Not even the COVID-19 pandemic can stop the New York Fashion Week. It looked a bit different, though. The shows went on with fewer fans, and less fanfare. Perhaps the strongest change came from some of the most reputable designers forgoing the Fashion Week all together.
According to Tory Burch, they want to be respectful with whatever is happening around them, but they are fighting for all the business that they can get amid all the challenges.
As the United States went on lockdown, many clothing shop sales decreased to 79%. Some retailers managed to survive, others failed. With work from home as the norm for many people, pajama sales surged at 133%, for slippers it went up to 75%. Goodbye jeans. Hello sweatpants!
Because of the pandemic, fashion may not be a priority for many. But, it’s actually a billion-dollar industry. It’s too big to fail, said Burch.
According to Dr. Valerie Steele, Fashion Institute of Technology’s museum director, back in the Depression, several people couldn’t afford to purchase new dresses. Many dressmakers also closed their businesses. We may see the same thing today.
Dr. Steele said that some of the best fashion pieces came out of the most challenging times. There were tons of creative fashion produced back in 1918, 1919 and after the Spanish flu epidemic. Many people were just excited about exploring new feminine, beautiful fashion touches again.
Dr. Steel said that fashion will survive the coronavirus ordeal. The idea of making oneself look special and the concept of dressing up appears to be hard-wired into humans. That is good news for the fashion industry. The bad news? Recovering for many brands will be difficult. It can take so much time.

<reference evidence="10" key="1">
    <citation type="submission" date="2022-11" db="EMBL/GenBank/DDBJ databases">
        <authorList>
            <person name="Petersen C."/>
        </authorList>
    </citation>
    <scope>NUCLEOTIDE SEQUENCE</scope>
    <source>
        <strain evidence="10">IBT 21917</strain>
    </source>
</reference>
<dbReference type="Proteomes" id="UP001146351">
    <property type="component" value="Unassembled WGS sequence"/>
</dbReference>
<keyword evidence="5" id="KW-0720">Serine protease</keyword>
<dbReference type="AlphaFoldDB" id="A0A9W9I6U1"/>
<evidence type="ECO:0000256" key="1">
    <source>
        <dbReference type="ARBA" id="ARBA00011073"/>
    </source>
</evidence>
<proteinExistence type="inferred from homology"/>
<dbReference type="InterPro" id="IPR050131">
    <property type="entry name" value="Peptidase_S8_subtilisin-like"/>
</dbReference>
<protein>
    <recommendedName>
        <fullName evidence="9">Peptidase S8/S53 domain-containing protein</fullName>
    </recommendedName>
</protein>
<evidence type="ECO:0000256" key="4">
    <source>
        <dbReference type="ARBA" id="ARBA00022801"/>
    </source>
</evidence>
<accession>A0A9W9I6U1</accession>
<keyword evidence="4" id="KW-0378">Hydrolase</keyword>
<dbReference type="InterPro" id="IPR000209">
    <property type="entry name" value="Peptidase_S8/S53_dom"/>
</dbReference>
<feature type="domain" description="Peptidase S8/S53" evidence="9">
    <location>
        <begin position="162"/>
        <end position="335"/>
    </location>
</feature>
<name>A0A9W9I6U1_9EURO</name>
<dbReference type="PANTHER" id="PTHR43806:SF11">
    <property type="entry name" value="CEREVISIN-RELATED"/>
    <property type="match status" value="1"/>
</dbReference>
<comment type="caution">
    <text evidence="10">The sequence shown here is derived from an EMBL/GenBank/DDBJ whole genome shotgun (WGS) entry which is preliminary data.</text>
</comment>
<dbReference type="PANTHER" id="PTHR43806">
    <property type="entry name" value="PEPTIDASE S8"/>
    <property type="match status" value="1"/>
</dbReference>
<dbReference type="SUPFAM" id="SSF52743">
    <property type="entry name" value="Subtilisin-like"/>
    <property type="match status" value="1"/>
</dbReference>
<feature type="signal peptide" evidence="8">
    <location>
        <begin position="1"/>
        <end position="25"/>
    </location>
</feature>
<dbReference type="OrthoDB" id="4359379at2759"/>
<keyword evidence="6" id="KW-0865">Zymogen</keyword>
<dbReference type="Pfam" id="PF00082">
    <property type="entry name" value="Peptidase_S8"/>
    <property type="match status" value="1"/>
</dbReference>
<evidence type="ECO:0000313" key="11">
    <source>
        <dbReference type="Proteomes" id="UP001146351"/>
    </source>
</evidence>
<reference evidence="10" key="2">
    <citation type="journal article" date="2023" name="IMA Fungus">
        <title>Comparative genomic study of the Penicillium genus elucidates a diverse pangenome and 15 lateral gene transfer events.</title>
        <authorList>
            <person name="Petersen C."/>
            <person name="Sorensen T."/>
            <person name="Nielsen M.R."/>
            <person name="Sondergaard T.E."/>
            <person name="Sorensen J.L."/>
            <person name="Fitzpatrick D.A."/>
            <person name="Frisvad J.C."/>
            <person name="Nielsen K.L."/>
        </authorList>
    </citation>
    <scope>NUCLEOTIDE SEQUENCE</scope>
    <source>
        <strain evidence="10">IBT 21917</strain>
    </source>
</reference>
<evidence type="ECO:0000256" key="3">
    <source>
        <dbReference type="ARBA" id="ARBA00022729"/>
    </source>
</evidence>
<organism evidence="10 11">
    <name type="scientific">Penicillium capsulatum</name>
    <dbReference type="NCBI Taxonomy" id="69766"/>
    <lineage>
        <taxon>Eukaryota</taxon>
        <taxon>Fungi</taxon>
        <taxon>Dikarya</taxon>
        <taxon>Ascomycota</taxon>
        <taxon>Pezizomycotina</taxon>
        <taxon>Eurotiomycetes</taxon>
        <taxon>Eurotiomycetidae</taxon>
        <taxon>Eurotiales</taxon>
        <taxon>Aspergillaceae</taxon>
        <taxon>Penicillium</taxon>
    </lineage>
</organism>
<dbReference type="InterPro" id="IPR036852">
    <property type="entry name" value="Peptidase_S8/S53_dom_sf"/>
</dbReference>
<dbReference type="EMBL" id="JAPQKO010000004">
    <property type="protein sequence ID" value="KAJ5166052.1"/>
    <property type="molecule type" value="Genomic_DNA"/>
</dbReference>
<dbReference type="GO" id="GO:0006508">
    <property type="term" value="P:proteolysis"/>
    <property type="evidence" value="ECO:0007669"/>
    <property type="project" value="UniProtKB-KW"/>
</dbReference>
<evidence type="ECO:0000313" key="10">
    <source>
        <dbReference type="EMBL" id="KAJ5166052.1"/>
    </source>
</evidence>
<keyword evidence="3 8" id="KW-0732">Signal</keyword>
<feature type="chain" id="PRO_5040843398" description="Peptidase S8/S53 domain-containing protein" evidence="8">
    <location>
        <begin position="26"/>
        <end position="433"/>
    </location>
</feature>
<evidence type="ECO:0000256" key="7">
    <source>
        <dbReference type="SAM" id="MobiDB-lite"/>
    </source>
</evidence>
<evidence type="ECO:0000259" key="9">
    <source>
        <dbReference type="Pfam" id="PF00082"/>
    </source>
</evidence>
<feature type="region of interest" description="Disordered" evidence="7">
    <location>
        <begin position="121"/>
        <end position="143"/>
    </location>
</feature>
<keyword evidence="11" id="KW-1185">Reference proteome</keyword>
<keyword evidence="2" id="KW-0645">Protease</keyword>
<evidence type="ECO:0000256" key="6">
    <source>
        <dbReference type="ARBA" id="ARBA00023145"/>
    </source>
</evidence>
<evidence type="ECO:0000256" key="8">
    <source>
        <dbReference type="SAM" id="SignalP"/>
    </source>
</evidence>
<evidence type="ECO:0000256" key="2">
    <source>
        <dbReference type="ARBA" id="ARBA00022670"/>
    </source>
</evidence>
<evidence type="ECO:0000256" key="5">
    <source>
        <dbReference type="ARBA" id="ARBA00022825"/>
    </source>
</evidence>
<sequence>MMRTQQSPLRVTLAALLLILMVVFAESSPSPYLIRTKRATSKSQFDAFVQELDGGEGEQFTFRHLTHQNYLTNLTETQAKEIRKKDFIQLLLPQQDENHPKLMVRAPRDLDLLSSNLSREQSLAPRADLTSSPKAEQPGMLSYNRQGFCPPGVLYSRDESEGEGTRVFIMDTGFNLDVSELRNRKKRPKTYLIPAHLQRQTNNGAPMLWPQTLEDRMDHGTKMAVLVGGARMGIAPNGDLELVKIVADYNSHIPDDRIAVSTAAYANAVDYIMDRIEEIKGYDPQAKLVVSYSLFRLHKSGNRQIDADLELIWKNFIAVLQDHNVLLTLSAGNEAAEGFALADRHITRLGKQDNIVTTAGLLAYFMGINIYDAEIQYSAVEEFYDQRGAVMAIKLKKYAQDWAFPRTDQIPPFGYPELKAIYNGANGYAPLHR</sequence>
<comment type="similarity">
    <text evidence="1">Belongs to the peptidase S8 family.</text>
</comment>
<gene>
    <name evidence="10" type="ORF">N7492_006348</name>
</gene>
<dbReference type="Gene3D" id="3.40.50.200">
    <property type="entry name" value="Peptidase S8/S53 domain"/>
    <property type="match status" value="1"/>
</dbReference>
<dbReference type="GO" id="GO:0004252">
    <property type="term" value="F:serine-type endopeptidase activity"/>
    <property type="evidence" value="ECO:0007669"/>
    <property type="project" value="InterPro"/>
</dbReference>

It’s already been difficult. Lord & Taylor, one of the country’s oldest department stores, officially announced the closure of all its stores.
At least 15 apparel businesses have filed for bankruptcy. This includes Neiman Marcus, Brooks Brothers, and JCPenney.
CEO and president of Saks, Marc Metrick, closed all 40 of his shops temporarily.
Meanwhile, as other menswear labels are folding, the brand Men’s at Saks is performing well unexpectedly.
Tracy Reese, a designer who moved her brand, Hope for Flowers, from NYC to Detroit, said that the plan is to make Detroit the business’ home base. The coronavirus pandemic escalated those plans. What wasn’t addressed was the country-wide reckoning on the race issue. She said she wasn’t a favorite of some fashion editors. It’s so challenging to gain financing.
Aurora James, a designer, is on Vogue’s September cover after challenging businesses to devote more space to Black-owned ventures. The “15% pledge” went viral.
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